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Santa Clara County to Vote on Tax for Silicon Valley BART Extension
According to Cindy Chavez, VTA board chair and Santa Clara County Supervisor, an "extensive and inclusive public outreach effort" influenced the 18-member Board of Directors of the Santa Clara Valley Transportation Authority (VTA) in approving a third sales tax measure to fund a proposed, 16-mile BART extension in the Silicon Valley.
The first BART sales tax measure, a half-cent, 30-year sales tax known as Measure A [PDF], passed with 73 percent of voters in 2000, according to VTA. In 2008, Santa Clara County voters approved Measure B, a 30-year eighth-cent sales tax to "generate dedicated revenue to fulfill VTA's obligation to BART for the operation, maintenance, and future capital reserve" of the 16-mile Silicon Valley BART extension. It barely passed, receiving 66.78 percent of the votes. Dedicated sales tax measures must pass with a two-thirds threshold in California.
The six-mile BART Silicon Valley Phase II Extension Project, which includes a 5.1-mile-long subway tunnel through downtown San Jose and four additional stations, continues where the Berryessa extension (Phase I) ends and will receive the largest chunk of the new sales tax measure, at $1.5 billion. Last March it got a critical go-ahead from the Federal Transit Administration.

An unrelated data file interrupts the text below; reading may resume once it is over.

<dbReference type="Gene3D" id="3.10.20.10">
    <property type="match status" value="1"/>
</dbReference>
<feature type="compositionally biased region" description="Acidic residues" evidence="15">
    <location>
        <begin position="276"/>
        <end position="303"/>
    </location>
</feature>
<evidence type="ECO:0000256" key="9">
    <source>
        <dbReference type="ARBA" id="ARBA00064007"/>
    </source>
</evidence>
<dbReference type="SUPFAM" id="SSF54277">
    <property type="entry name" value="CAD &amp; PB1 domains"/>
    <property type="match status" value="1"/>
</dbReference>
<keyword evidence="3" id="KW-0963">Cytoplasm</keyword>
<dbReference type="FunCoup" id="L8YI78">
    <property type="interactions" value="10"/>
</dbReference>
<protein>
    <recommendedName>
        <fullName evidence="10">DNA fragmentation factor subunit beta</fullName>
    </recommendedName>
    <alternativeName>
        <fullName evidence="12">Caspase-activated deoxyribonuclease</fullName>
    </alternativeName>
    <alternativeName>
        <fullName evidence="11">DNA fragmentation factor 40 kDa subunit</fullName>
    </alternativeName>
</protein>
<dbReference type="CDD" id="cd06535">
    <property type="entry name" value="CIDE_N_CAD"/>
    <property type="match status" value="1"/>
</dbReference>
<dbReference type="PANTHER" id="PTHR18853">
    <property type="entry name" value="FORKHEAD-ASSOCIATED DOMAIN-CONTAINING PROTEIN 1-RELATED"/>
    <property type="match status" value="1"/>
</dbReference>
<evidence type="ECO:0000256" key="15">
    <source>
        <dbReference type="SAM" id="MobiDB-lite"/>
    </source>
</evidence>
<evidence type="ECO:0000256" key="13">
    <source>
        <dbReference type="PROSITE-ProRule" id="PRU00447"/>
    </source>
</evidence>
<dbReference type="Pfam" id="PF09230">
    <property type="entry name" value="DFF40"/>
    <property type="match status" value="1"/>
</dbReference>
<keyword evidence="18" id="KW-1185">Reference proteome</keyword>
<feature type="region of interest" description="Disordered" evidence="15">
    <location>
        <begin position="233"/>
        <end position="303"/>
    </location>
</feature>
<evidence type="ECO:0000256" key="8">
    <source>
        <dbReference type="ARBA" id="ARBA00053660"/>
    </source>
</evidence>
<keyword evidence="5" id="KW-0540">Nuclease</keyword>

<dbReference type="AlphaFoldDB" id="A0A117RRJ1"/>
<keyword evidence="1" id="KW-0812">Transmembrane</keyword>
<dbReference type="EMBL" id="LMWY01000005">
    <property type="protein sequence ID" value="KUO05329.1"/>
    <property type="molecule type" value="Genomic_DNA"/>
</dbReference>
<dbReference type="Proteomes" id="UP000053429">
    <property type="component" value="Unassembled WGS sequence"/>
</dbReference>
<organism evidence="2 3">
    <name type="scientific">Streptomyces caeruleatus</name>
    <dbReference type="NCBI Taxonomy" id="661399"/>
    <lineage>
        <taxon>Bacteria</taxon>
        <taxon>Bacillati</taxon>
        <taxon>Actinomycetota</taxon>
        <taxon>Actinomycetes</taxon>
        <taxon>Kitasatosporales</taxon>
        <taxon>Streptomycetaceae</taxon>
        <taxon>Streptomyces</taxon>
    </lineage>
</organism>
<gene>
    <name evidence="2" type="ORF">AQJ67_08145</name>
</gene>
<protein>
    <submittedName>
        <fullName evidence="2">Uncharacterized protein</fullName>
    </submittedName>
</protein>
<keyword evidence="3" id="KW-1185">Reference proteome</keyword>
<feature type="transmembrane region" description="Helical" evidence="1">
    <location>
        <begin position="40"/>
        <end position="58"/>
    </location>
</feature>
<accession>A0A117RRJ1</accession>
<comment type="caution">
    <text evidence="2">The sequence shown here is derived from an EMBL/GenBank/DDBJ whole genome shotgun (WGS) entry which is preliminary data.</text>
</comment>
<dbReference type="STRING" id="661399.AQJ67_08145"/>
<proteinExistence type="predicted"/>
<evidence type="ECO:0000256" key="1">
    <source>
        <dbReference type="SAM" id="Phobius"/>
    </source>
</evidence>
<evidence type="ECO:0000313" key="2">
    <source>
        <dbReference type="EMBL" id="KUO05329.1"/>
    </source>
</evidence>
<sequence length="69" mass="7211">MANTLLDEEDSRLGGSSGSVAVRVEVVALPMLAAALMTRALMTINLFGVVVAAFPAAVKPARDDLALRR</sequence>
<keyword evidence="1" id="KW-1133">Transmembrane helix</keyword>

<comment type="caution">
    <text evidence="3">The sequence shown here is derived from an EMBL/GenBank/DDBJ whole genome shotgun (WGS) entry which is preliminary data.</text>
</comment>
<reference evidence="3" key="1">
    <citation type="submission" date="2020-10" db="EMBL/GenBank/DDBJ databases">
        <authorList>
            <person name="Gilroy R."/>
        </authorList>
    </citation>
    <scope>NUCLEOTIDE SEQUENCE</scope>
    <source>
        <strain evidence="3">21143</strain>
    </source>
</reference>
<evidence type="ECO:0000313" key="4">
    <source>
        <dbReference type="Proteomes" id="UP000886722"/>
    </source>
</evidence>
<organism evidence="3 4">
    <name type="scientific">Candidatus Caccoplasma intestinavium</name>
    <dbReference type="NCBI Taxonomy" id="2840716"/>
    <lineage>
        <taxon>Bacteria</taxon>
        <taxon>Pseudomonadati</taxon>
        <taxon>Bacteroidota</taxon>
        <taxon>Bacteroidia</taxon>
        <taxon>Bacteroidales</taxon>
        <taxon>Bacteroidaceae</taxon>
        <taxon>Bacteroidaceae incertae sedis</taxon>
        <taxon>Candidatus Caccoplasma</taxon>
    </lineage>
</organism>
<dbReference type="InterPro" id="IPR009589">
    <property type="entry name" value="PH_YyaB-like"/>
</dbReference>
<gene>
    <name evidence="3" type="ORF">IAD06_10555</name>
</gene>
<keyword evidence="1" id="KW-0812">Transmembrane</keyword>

Other transit projects and programs will be funded as well, according to the VTA press release, including:
- Caltrain Capacity Improvements at $300 million
- *Caltrain Grade Separations at $700 million
- Transit Operations at $500 million
*Depending on how one characterizes train grade separations, which arguably benefit motorists more than train passengers on the Caltrain line (which has preemption with crossing gates), about half the funds will go to road projects:
- County Expressways at $750 million
- Highway Interchanges at $750 million
- Local Streets and Roads at $1.2 billion
- State Route 85 Corridor at $350 million
And not to be forgotten:
- Bicycle/Pedestrian Program at $250 million
VTA, not BART, assume responsibility for "designing and constructing the BART Silicon Valley Project," notes their FAQ.
VTA will own all of the property, facilities and equipment related to the project. When the project is completed, BART will operate and maintain the system under an agreement executed with VTA.
"If approved by voters, the tax could take effect in April 2017 and bring the county's sales tax rate to 9.25 percent, just short of the 9.5 percent maximum allowed by the state," writes Eric Kurhi for The Mercury News.
Hat tip to MTC-ABAG Library.